The article continues, “Woodfin asked that demonstrators refrain from trying to tear down the much larger monument — so that his government could do it instead. ‘Allow me to finish the job for you,’ the mayor told a crowd behind his mask and a megaphone. And he persuaded them to give him until midday Tuesday to pull the monument down.” It also tells us, “This week’s move likely isn’t the final chapter in the Birmingham monument’s story, which was knotty well before the latest spasm of unrest trained attention back on it. Woodfin’s predecessor, William Bell, ordered the memorial partly hidden with plywood screens in 2017 following the deadly violence in Charlottesville, Va. But Alabama Attorney General Steve Marshall sued the city, citing a violation of a state law, the Alabama Memorial Preservation Act of 2017, which protects against the relocation or alteration of Confederate symbols that have been up for more than four decades. A unanimous state Supreme Court decision last fall sided with the monument’s supporters, bringing the plywood down and assessing a fine of $25,000 against the city of Birmingham. Now Marshall has threatened another lawsuit over the city’s move. ‘Should the City of Birmingham proceed with the removal of the monument in question, based upon multiple conversations I have had today,’ the attorney general said in a statement issued Monday, ‘city leaders understand I will perform the duties assigned to me by the [Alabama Memorial Preservation] Act to pursue a new civil complaint against the City.’ ”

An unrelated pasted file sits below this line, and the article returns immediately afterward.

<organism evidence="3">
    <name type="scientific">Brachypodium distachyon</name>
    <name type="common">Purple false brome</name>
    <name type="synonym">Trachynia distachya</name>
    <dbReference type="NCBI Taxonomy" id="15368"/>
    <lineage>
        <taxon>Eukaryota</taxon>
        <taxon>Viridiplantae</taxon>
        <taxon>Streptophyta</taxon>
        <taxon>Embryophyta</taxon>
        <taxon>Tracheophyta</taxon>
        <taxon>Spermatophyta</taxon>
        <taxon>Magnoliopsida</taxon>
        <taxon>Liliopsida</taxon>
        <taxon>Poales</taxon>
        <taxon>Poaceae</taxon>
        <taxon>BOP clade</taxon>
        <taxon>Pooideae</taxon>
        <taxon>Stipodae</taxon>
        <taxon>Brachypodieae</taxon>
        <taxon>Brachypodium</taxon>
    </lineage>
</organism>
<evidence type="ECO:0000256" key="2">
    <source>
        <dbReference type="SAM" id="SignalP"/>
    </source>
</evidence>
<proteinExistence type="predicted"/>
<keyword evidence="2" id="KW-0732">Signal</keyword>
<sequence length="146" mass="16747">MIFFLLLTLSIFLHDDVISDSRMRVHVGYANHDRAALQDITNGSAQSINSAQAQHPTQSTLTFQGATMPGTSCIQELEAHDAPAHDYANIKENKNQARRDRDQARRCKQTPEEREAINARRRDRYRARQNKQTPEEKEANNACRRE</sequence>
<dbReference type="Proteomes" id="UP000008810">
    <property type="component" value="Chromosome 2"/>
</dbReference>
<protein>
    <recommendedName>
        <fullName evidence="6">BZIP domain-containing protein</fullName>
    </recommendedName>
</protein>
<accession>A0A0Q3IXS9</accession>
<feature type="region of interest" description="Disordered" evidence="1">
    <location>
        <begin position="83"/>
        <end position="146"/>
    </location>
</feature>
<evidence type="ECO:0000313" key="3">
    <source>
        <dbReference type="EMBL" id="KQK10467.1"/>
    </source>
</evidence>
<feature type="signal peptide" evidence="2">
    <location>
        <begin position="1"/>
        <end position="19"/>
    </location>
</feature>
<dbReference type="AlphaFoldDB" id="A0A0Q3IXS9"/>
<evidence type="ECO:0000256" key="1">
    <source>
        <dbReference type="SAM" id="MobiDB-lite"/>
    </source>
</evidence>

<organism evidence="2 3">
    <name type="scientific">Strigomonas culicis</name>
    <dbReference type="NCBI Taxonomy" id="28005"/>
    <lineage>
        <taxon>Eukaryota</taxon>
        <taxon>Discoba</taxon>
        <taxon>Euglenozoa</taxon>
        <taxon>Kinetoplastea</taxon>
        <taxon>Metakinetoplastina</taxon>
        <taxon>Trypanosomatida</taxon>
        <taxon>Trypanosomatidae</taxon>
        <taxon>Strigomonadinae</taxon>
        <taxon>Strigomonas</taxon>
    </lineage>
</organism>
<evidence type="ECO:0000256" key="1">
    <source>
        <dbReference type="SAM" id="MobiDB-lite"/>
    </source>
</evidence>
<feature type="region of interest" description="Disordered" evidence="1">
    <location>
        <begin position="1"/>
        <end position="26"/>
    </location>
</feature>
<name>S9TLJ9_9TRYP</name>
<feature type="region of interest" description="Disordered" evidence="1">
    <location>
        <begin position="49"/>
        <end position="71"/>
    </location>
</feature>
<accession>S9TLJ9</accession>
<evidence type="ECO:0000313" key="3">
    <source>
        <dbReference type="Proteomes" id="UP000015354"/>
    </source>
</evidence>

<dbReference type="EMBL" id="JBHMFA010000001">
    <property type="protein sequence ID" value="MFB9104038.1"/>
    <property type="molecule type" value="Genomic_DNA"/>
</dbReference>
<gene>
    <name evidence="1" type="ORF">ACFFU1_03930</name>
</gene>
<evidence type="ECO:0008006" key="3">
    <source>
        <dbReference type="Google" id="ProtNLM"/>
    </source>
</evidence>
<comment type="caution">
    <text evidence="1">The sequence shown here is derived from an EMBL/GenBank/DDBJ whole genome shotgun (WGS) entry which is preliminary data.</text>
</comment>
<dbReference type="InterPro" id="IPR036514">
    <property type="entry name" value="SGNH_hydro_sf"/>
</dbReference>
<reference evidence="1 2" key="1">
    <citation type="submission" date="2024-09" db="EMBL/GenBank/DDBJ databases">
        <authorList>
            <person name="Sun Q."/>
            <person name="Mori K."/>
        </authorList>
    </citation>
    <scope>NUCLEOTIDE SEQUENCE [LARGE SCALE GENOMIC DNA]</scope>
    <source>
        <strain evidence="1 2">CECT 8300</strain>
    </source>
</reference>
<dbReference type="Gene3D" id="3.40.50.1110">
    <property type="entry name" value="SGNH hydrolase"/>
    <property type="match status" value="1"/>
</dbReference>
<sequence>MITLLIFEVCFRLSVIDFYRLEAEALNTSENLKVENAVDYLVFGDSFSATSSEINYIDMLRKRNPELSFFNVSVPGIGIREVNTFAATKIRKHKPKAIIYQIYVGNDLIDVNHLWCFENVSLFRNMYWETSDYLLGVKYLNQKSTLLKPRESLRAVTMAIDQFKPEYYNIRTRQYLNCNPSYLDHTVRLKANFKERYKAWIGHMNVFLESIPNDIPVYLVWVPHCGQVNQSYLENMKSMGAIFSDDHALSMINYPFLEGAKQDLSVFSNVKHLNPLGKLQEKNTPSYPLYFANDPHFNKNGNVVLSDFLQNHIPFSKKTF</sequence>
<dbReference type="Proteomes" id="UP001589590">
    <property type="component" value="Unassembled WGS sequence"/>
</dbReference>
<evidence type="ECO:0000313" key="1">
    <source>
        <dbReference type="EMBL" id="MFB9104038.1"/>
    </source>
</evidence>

In discussing the removal of the Birmingham monument, this article tells us, “it couldn’t survive for even a full day after a large-scale rally saw another racially divisive monument destroyed by protesters and a statue of Thomas Jefferson burned just feet away on Sunday. The demonstration, which started out peacefully but ultimately devolved into violence and extensive property damage in downtown Birmingham, represented a cry for justice by a people fed up with the seemingly endless series of deaths of unarmed black men at the hands of U.S. law enforcement officers. The death of George Floyd, who was killed on video last month by a police officer in Minneapolis, shocked the nation and drove many thousands of Americans into streets from Alabama to Alaska. Floyd’s death was the direct impetus for the Sunday protests in Birmingham that ultimately led to the dramatic removal of the monument in Linn Park a day later. But it is just the latest in a series of injustices that black people in Alabama and beyond are no longer willing to put up with, according to Mia Speights, a black Birmingham resident who came out to the park on Monday to show her support for the cause. ‘I’ve been saying there was going to be a breaking point with police brutality,’ she said. ‘It started with Trayvon Martin and Eric Garner, but George Floyd is the breaking point.’ ” The article concludes, “Easily the most visible legacy of the young mayor’s tenure to date is his decision to defy the state and bring a construction crew in to dismantle the monument and take it down piece by piece with a crane bearing a massive hook, the long chunks carted away on the back of a flatbed truck. On Jefferson Davis Day, no less. As a black mayor running a major city in which over 70 percent of residents are African-American, Woodfin probably didn’t hurt his local political future much by presiding over this historic moment. And it will probably only raise his national political profile and stoke new suggestions that he run for state or national office. But this was a moment that took place outside the horse race of electoral politics. Birmingham, the crucible of America’s long racial divide and the site of some of the most brutal examples of its enforcement, is now without its largest confederate memorial for the first time in over a century. As Andre McKoy, a black Birmingham resident who went to Linn Park Monday afternoon to show his support for the protest movement, put it: ‘Birmingham is 71% black but we’ve got a Confederate monument right downtown. It’s not right. If this town was 71% Jewish, we wouldn’t have a statue of Adolf Hitler.’ ”